News You Can Use: 2/22/2017

  • Trump eyes end to an H-1B system that favors largest outsourcers

    The H-1B lottery favors large firms. In the 2015 fiscal year, for instance, the top 10 firms received 38% of all the H-1B visas in computer occupations alone. All these firms, except for Amazon and to a partial extent IBM, are outsourcers. These large companies have the resources to submit enough visa applications to help ensure they receive a bare minimum of approvals.

    Also

    Instead, the Trump administration is hinting at changes that may end the random lottery distribution and replace it with a merit system. It could distribute visas based on wages or whether a visa holder was educated in the U.S. It could favor non-dependent H-1B companies — a legal definition for firms that have less than 15% of their staff on the visa — over dependent firms, which includes all the all the large offshore firms.

    http://www.computerworld.com/article/3167586/it-outsourcing/trump-eyes-end-to-an-h-1b-system-that-favors-largest-outsourcers.html
    H-1B advocate Sen. Orrin Hatch sets stage for new visa battle

    Among Hatch’s proposals are capping the number of visas any single employer can apply for, and requiring employers to attest that they first tried to hire an American worker. He also proposed something called a “shot clock” rule that will revoke a visa if it isn’t used within a certain period of time.

    http://www.computerworld.com/article/3171151/it-careers/h-1b-advocate-sen-orrin-hatch-sets-stage-for-new-visa-battle.html

  • To pay or not to pay: Too many victims say yes to ransomware

    According to the FBI, the collective amount of ransoms paid in all of 2015 in the US was $24 million. In 2016, it had jumped to $209 million in just the first three months – which means if the growth curve continued it would easily have topped $1 billion by the end of the year.

    http://www.csoonline.com/article/3168931/data-breach/to-pay-or-not-to-pay-too-many-victims-say-yes-to-ransomware.html

  • Preparing Our Economy for the Impact of Automation & AI
  • Why Office Perks Are Traps, Not Benefits

    Is it any wonder, then, that the “benefits” at so many companies aren’t benefits at all, but ploys to get you to work longer? Dry cleaning and laundry services available on-site? Great — now you can put in a few more hours a week, because your clothes will be cleaned for you. Free pizza for the long hours you put in on that important project on Friday? Fantastic — no lunch break, meaning more work we can extract from you. These so-called perks, in other words, tend to be Trojan Horses. While you’re chewing away on pizza and having your laundry delivered to your office, the company and its leaders are smiling because you are still in your office.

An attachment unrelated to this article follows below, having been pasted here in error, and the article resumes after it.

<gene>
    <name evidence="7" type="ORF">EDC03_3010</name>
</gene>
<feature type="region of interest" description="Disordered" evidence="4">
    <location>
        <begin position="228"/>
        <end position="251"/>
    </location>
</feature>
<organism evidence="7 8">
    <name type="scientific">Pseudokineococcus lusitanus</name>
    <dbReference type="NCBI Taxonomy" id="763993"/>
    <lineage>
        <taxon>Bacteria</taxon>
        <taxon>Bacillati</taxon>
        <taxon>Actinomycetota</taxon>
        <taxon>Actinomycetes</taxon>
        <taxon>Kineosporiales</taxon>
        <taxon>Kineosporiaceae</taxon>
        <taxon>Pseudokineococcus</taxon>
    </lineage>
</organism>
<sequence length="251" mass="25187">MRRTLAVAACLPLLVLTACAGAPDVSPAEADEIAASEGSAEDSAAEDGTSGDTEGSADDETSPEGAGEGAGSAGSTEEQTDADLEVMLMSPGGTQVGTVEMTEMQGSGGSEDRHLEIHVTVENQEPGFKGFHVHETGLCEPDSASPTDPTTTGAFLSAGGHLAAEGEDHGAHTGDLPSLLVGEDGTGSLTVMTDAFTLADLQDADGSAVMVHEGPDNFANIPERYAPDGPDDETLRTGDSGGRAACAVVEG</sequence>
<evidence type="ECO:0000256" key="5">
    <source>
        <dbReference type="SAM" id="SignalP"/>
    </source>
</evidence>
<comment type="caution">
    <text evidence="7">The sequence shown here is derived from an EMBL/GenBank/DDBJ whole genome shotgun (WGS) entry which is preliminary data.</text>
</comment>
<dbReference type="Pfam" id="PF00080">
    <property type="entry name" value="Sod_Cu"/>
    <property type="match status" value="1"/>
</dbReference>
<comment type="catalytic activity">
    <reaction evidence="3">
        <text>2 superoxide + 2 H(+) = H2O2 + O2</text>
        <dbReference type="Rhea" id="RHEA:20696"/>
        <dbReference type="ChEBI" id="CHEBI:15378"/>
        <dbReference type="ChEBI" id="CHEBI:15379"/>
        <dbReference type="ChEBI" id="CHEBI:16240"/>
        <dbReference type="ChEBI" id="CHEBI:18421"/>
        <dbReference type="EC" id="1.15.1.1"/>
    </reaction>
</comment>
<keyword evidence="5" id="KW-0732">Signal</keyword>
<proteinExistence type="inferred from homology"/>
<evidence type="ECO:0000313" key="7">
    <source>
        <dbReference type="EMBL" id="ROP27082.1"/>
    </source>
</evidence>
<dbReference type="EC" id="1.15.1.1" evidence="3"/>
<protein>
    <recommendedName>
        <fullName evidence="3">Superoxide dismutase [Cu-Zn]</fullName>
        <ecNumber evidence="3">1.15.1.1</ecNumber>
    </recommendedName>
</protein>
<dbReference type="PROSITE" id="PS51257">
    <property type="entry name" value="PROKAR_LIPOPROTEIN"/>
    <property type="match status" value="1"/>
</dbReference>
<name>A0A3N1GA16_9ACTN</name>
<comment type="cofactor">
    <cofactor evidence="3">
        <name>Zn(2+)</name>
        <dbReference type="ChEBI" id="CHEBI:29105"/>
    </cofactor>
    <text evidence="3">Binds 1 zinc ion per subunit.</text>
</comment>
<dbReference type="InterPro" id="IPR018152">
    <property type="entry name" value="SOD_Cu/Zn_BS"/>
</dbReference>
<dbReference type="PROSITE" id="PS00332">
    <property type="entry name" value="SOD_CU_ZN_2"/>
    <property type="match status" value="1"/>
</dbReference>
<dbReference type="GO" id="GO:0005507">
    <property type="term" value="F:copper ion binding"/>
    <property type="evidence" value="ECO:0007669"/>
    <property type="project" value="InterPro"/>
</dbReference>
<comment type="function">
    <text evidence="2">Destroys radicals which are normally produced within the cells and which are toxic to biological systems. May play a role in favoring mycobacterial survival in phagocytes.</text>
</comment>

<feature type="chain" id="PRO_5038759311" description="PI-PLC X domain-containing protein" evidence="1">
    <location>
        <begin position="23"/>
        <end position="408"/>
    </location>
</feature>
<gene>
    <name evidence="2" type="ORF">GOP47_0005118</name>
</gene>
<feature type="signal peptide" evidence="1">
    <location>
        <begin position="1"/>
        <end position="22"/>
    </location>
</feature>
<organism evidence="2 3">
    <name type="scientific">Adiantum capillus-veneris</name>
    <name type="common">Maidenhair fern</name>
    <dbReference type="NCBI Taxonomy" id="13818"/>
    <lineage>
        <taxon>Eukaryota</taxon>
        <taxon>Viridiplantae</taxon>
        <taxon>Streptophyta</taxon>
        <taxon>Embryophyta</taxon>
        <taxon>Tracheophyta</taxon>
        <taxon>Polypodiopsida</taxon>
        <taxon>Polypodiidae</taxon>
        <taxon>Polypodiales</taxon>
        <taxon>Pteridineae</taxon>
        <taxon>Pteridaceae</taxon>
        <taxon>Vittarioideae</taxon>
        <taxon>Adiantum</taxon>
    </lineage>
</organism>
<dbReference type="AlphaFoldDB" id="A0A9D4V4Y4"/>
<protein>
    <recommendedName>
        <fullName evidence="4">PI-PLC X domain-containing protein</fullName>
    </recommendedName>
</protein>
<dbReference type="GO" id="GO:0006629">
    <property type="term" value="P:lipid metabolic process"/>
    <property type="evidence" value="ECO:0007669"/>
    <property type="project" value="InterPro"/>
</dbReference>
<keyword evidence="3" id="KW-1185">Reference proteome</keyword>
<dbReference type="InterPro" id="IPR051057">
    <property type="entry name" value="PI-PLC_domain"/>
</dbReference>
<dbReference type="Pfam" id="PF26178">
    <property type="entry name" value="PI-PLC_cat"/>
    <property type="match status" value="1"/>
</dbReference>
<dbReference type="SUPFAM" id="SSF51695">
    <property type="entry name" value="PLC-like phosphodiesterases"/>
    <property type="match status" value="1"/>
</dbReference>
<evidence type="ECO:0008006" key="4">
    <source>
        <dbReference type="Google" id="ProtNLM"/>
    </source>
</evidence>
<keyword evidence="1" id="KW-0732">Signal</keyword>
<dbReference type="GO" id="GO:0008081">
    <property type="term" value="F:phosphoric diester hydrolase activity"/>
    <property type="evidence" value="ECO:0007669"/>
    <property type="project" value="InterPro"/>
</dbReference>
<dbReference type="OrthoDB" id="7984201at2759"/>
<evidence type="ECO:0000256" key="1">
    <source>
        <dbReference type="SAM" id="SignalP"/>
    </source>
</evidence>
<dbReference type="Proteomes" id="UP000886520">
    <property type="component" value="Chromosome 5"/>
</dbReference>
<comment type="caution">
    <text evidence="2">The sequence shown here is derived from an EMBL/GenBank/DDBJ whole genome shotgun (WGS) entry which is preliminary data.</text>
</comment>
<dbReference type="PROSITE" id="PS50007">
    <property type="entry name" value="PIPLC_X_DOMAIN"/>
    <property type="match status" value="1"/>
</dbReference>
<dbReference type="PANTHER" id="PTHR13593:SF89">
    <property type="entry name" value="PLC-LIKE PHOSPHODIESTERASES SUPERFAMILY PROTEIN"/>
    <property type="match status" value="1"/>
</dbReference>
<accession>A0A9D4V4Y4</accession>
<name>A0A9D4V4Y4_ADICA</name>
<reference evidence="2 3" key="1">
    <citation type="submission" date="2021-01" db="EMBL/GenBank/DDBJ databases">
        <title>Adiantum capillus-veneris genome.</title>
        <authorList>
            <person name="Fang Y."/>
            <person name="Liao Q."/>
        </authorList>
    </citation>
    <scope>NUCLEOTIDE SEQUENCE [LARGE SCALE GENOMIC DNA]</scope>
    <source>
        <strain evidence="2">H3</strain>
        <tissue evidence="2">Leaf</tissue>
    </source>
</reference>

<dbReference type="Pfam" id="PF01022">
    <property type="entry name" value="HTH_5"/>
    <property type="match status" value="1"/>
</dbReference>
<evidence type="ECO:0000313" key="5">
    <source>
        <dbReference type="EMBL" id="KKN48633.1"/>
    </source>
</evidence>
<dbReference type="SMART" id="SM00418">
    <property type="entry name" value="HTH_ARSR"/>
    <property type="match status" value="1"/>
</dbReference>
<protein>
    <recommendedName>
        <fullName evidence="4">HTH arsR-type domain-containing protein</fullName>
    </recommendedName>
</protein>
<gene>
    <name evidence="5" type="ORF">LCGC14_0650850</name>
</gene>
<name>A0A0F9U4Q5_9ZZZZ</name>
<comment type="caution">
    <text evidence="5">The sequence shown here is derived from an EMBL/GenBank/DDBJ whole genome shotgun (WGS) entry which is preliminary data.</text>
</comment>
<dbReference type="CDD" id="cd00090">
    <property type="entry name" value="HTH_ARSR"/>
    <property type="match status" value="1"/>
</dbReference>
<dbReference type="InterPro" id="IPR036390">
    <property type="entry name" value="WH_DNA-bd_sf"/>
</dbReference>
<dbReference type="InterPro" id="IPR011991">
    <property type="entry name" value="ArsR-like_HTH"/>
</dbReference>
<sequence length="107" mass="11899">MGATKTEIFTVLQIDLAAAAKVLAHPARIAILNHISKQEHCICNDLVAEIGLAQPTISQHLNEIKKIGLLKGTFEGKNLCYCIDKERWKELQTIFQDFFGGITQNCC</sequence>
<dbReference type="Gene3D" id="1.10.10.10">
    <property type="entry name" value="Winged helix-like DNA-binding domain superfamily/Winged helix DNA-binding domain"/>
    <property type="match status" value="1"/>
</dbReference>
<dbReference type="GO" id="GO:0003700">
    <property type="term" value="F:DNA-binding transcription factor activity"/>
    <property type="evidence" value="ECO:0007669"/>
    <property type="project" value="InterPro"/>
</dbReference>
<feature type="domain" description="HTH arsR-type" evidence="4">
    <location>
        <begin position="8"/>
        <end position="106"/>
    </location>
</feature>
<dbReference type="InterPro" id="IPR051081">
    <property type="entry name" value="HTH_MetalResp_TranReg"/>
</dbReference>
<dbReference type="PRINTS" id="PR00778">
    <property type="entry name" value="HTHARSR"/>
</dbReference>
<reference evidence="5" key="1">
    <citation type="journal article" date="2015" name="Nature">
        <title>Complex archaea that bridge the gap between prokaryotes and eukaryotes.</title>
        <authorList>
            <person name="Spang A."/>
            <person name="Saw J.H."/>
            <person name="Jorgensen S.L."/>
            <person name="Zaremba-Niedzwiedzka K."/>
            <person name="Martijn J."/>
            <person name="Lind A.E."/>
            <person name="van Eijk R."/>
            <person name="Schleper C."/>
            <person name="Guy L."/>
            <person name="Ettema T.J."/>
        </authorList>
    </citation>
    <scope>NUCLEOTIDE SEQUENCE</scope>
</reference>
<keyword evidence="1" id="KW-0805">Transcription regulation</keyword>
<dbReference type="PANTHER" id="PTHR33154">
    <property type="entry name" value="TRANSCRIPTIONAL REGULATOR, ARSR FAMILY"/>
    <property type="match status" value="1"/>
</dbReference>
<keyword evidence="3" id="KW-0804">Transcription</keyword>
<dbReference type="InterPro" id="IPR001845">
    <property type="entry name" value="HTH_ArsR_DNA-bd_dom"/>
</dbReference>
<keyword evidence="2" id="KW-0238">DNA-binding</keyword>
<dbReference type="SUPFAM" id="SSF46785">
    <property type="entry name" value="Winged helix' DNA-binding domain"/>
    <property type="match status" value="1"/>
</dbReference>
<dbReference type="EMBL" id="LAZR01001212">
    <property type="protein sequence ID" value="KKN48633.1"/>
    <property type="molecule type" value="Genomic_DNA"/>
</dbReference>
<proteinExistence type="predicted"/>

https://www.entrepreneur.com/article/289056
    Interesting context for the last SourceCast Episode (59)

  • Why Coworking Isn’t Just a Rented Desk

    If you are not creating value for your customers, then stop what you are doing. We create value at Alley by offering massively discounted services for each and every one of our members. Most of our members are emerging startups and they need help, so we created a platform to help them grow. These services have been vetted, and all of the services we offer are from our members. You basically live with them, next door to your accountants or insurance providers. We also have direct links into investor relationships. We partner with firms such as ERA and Techstars to give the companies exposure. This is great deal flow for investment firms and this is wonderful for our members who need to raise money. I am proud to say that since our inception Alley companies have raised over 1 Billion in funding based on our last studies. This year, two of our companies have made it into the elite accelerator, Y Combinator.

    https://www.entrepreneur.com/article/289129

Photo: Redd Angelo

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